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Questions about Caleffi manifold

cckriss
cckriss Member Posts: 17
I will probably be posting in this thread with questions regarding my Caleffi Twist Flow Inverted manifold every now and then as I work on my heating project.

Question 1: Do I need these loop caps for an empty port? Can I use a pex fitting with a capped stub-out?

https://www.supplyhouse.com/Caleffi-386500-3-4-Manifold-Cap
https://www.supplyhouse.com/Caleffi-680504A-1-2-PEX-Fitting-for-Manifolds

The cap only has 1 use. The fitting can be re-used when I want to add a circuit.

Thanks

Comments

  • cckriss
    cckriss Member Posts: 17
    Question 2: I'm want to air pressure test my system. I am going to install the baseboard radiators to the hePex risers in their respective locations. Cap off the 1" port of the return manifold. Apply air to the supply manifold. What pressure should I air the system up to? 60-70 psi, same as my domestic water pressure?
  • Jamie Hall
    Jamie Hall Member Posts: 20,440
    I really don't like air testing. If something fails, the result can be anywhere from a loud noise to shrapnel all over the place, and I've had enough of both of those.

    As a minimum pressure (preferably hydrostatic, pleast) you should go to twice the pressure relief valve setting.
    Br. Jamie, osb
    Building superintendent/caretaker, 7200 sq. ft. historic house museum with dependencies in New England
    cckriss
  • cckriss
    cckriss Member Posts: 17
    edited August 2022
    At the same PSI, how is air testing different than water testing? I just want to know if there's a leak before I put water in it. If there's a catastrophic failure with air, wouldn't it also fail the same with water?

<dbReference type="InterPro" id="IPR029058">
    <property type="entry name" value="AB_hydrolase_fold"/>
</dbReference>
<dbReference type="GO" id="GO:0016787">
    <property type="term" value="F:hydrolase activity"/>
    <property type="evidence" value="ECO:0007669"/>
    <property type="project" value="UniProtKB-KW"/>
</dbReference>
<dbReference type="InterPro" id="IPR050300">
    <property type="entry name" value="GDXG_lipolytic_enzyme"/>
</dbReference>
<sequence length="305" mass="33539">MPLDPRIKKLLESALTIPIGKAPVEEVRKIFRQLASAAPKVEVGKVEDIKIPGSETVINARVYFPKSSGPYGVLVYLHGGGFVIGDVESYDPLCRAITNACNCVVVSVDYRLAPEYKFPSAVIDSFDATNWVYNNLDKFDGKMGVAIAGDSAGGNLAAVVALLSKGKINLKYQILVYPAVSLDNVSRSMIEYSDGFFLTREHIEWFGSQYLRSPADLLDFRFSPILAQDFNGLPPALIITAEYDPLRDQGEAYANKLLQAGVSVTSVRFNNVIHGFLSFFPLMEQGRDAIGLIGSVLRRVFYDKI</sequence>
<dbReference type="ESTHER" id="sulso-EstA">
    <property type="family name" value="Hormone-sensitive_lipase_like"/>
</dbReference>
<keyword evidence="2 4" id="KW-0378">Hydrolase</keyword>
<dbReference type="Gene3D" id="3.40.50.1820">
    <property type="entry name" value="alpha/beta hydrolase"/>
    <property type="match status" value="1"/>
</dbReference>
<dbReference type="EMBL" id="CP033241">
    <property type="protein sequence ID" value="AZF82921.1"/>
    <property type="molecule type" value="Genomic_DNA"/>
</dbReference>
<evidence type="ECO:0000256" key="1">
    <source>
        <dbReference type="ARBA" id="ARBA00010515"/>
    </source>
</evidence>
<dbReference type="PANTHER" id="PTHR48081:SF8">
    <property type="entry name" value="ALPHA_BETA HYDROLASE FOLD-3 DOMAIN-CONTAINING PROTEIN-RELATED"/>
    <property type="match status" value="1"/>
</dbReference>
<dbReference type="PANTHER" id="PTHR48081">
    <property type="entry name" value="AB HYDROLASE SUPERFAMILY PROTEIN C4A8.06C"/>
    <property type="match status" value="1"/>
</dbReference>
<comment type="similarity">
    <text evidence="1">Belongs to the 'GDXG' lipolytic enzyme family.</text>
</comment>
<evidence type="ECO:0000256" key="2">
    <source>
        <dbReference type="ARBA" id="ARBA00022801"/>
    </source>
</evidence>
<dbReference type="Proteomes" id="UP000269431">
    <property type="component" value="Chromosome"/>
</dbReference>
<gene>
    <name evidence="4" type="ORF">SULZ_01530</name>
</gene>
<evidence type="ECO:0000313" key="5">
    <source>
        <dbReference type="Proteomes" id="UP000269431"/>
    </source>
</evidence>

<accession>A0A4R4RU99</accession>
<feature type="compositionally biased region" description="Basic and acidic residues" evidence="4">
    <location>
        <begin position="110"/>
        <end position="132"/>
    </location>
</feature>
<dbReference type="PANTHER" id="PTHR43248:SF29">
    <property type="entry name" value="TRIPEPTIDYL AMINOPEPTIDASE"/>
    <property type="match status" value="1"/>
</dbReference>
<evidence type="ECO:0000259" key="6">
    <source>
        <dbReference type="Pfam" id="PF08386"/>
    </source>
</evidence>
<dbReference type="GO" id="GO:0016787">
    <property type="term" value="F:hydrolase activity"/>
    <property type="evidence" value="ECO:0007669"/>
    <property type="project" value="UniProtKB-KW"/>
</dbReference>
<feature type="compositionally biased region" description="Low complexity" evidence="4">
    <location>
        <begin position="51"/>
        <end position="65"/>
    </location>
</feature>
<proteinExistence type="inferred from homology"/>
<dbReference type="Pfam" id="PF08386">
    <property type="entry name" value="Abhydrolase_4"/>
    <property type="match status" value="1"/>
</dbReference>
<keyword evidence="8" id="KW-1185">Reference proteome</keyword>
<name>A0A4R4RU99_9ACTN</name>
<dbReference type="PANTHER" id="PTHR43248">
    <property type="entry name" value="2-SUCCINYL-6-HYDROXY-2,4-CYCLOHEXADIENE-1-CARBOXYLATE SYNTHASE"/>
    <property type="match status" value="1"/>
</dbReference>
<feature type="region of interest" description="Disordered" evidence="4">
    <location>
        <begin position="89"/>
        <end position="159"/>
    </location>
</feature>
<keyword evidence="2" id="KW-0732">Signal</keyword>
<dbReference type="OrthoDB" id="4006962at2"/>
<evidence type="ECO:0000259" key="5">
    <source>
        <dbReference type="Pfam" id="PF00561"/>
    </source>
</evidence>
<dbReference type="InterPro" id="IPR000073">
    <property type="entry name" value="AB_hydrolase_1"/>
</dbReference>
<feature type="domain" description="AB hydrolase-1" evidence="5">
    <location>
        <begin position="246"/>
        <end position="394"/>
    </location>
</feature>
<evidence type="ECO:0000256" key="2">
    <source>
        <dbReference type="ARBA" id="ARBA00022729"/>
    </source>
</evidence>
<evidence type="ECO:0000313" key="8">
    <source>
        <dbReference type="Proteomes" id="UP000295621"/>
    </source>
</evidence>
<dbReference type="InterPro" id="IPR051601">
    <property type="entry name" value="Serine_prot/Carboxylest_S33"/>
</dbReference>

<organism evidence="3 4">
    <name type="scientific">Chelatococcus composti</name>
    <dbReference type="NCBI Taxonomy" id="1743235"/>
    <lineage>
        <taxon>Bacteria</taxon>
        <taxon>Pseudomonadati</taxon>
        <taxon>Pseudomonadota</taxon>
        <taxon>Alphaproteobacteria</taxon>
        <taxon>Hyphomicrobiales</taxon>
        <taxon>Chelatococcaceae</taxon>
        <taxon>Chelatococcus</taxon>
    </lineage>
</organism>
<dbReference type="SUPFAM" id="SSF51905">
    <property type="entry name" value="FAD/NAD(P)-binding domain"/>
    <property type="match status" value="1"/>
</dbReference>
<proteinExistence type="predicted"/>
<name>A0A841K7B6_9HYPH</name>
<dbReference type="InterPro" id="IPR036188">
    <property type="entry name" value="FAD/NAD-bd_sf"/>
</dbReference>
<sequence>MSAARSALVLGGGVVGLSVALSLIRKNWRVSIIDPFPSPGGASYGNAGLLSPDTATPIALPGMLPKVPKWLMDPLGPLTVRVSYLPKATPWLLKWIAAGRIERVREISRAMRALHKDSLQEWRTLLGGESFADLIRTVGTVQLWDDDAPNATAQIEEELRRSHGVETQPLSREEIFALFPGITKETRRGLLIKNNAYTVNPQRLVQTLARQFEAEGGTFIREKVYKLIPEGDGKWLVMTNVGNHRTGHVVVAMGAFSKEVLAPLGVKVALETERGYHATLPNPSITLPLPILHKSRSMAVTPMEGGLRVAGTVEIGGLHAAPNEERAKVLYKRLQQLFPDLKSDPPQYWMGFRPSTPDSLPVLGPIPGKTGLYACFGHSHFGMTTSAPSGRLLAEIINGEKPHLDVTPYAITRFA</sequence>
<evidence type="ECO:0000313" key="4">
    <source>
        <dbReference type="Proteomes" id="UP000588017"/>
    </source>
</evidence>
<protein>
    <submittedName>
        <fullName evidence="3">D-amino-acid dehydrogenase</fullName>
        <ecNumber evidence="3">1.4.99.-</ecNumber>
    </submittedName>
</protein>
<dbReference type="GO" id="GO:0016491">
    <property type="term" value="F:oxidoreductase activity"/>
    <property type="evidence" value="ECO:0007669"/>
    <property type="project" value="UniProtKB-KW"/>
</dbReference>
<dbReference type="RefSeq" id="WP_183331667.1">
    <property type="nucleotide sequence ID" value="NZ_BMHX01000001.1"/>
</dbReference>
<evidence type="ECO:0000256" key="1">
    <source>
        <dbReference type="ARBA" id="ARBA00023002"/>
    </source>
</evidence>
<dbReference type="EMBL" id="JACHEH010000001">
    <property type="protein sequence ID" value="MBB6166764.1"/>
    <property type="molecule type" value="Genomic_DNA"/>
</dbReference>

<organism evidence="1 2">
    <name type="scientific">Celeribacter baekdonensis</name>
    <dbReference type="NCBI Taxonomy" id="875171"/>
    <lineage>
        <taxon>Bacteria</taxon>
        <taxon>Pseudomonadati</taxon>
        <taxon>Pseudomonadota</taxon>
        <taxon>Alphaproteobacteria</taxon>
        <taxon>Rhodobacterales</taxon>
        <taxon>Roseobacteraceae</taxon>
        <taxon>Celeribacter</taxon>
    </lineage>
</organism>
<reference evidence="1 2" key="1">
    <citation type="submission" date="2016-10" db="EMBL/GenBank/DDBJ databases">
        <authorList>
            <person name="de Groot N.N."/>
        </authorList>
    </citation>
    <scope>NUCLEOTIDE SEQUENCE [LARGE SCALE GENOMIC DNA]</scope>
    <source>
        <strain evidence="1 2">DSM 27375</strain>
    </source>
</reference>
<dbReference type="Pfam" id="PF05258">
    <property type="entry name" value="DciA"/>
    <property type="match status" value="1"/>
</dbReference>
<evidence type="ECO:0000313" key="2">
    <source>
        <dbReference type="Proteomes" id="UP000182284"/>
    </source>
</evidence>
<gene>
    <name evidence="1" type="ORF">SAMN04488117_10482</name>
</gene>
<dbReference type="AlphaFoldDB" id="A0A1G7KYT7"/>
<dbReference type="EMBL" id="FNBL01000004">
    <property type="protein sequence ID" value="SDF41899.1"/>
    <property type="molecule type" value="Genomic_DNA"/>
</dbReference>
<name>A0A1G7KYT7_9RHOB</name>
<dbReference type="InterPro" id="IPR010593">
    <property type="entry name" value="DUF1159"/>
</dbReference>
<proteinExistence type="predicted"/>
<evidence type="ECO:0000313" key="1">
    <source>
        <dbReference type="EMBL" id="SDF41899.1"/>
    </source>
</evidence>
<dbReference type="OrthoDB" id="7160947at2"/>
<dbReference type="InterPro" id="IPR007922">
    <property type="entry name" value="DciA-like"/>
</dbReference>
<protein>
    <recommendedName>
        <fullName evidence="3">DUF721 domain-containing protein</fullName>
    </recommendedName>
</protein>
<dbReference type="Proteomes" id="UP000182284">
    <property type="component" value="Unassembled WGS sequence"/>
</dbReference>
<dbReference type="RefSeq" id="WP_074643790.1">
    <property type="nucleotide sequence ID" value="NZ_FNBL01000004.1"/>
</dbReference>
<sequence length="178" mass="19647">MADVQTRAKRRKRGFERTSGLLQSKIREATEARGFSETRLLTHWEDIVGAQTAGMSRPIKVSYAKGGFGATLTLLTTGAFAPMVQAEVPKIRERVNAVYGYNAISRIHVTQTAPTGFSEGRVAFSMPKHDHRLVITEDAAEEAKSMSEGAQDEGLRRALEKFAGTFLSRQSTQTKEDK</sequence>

I really don't like air testing. If something fails, the result can be anywhere from a loud noise to shrapnel all over the place, and I've had enough of both of those.

    As a minimum pressure (preferably hydrostatic, pleast) you should go to twice the pressure relief valve setting.

  • EdTheHeaterMan
    EdTheHeaterMan Member Posts: 4,946
    edited August 2022
    You can use either the Caleffi cap or a regular fitting with a PEX cap or plug. As long as there is a good air seal on the fitting that holds pressure.

    As far as air pressure testing, based on the volume of what you are testing, the danger of damage increases the larger the volume of air needed. So a 1000 gallon tank at 100 PSI (per square inch) is a lot of pressure when you add up all those square inches you literally have a bomb ready to explode if the system gives way at just the right spot.

    Since you are testing a small diameter tube and the air volume needed to create a 30 or 60 PSI pressure in that relatively low volume system, there will be much less danger in your test. That is not to say there is no danger at all. use common sense and always... SAFETY FIRST!
    Edward Young Retired HVAC Contractor & HYDRONICIAN Services first oil burner at age 16 P/T trainer for EH-CC.org
    cckriss
  • hot_rod
    hot_rod Member Posts: 18,208
    In the box there should be two plastic caps in a bag, those need to go on the air vents to cap them off tightly. The air vents that are on the manifold have hygroscopic caps, like this, that will not hold an air test. And it will drive you crazy looking for that slow leak. The float vent needs to have water to float and shut off, or a tight cap.

    30 psi should be fine for an air test.
    Bob "hot rod" Rohr
    trainer for Caleffi NA
    Living the hydronic dream
    cckriss